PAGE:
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A really simple guide to really simple syndication (RSS)

The internet is a big place, to say the least. With more than a billion existing pages and thousands more being created each day, there’s a wealth of great sites offering fantastic content free of charge. But with such a massive torrent of media being produced each and every day, it can often be tough to keep up with all your favorite websites. So, how do we alleviate this problem? Easy. Here’s a really simple explanation of Really Simple Syndication (RSS).

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What is RSS?

RSS is all about simplifying the way we view and digest content on the internet. Web pages are typically multimedia experiences, with multiple columns of images, text, and advertisements. An RSS feed of a page strips it down to the bare essentials — usually the main text content, main images, or in the case of podcasts and video channels, the content itself.

By reducing the desired content down to just what you really want, you can enjoy it on a larger number of platforms without worrying having to worry about compatibility or display issues. It also allows you to keep track of when new content is posted without requiring you to refresh the blog or podcast page every 10 minutes until something new appears.

How does RSS work?

RSS is completely free, which makes it all the more attractive to use. All you need is an internet connection and a program called an aggregator. Also known as a feed reader, the aggregator runs as a background application and checks for new content in what is called a feed. The feed is essentially a specially formatted file that typically contains brief snippets of content posted on the site that hosts it (although some will offer content in its entirety over these feeds). When the aggregator sees a new piece of content in that RSS feed, it will alert you to the change.

An RSS aggregator, also known as a feed reader, is a program that runs in the background and constantly waits for your favorite sites to post new content. When something new pops up on a site you’ve subscribed to, it instantaneously gets sent to your feed reader.

These aggregators can be either web or desktop-based. There are also a number of programs and add-ons that provide RSS functionality to email clients and browsers. Once you’ve installed a feed reader, you can get started.

How do I use RSS?

There are hundreds of aggregators out there, with all kinds of different interfaces and useful features, so finding one you like is just a matter of experimentation. The most popular of these options is Feedly, however. We recommend this for casual RSS users (read: most of us). It’s easy to use and compatible with a wide range of the RSS formats you’ll find on the web. The widespread usage means you’ll also find a shortcut button to add feeds directly to Feedly. Just look for a green icon with a left-titled, stylized “F.”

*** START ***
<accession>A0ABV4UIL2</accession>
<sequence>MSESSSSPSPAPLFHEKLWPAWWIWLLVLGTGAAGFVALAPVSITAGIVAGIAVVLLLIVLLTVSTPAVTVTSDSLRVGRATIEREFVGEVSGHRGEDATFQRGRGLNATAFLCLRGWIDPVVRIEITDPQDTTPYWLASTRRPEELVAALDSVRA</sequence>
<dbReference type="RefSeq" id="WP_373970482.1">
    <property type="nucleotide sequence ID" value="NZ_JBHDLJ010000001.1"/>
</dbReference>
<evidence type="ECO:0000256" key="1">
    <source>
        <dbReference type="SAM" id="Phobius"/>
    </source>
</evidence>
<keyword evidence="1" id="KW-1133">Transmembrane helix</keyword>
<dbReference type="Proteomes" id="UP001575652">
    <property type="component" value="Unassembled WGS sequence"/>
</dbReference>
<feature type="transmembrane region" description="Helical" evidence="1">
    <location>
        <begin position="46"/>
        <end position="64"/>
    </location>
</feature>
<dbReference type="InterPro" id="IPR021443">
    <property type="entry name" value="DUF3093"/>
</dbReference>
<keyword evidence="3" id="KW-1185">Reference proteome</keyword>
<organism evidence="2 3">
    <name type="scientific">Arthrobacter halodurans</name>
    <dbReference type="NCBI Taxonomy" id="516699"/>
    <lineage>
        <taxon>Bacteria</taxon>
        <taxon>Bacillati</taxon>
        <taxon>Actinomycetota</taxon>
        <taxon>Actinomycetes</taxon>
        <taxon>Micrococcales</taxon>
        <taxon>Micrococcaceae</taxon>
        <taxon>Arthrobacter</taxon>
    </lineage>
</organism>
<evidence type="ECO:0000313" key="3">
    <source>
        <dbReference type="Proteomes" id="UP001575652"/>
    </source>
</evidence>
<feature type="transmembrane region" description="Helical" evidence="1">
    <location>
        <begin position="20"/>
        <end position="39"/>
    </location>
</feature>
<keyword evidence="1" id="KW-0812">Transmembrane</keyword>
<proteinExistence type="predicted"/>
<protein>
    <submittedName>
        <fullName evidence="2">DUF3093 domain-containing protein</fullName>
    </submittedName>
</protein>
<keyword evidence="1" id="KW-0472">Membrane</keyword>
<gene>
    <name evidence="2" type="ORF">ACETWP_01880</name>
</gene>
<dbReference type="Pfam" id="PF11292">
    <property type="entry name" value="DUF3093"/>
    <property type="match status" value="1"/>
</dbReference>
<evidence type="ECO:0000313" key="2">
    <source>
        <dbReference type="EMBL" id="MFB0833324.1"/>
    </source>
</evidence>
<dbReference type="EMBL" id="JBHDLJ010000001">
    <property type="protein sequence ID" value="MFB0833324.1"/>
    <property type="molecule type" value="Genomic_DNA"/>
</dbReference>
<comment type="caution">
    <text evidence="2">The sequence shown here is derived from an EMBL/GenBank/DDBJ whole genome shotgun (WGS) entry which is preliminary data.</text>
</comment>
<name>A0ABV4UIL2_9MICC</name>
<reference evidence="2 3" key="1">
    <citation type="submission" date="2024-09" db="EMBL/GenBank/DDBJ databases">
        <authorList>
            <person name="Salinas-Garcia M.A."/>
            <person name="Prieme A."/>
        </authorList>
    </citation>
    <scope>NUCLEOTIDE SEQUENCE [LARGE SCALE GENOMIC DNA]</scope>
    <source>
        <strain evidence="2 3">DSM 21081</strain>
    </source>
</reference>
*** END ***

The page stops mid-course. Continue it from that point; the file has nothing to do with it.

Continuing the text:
Feedly

Once you’ve installed an aggregator, you can start subscribing to your favorite sites. You’ll know if a site supports RSS subscriptions if it features an orange icon with a set of white lines running through it, similar to the image at right (). Just about every site offers some type of RSS feed, although you might need to do some digging to find the appropriate one.

Many web-based options like Feedly even have a built-in search function, so you don’t have to do any searching elsewhere. We were able to find Digital Trends’ general feed there, although getting specific feeds for our various sections still requires you to navigate to our RSS hub. Many of these web-based services offer apps, too, so you’ll be able to access your feeds on your mobile devices.

For power users

RSS can be used for more than just combing news, music, and videos. Sites such as Craigslist and eBay, for instance, support RSS subscriptions for specific service and item categories. Looking for a fridge, a welding job, or a three-bedroom apartment on Craigslist? Just type in your search terms and scroll to the bottom of the page.

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In the bottom-right corner, there should be a button that allows you to subscribe to that list of classified ads, allowing you to set up notifications designed to alert you when any new posts are published within a specific category.

In summary, RSS is a fantastic way to organize and consume the web with increased efficiency and ease. If you do most of your reading online, a sturdy RSS reader is a must-have.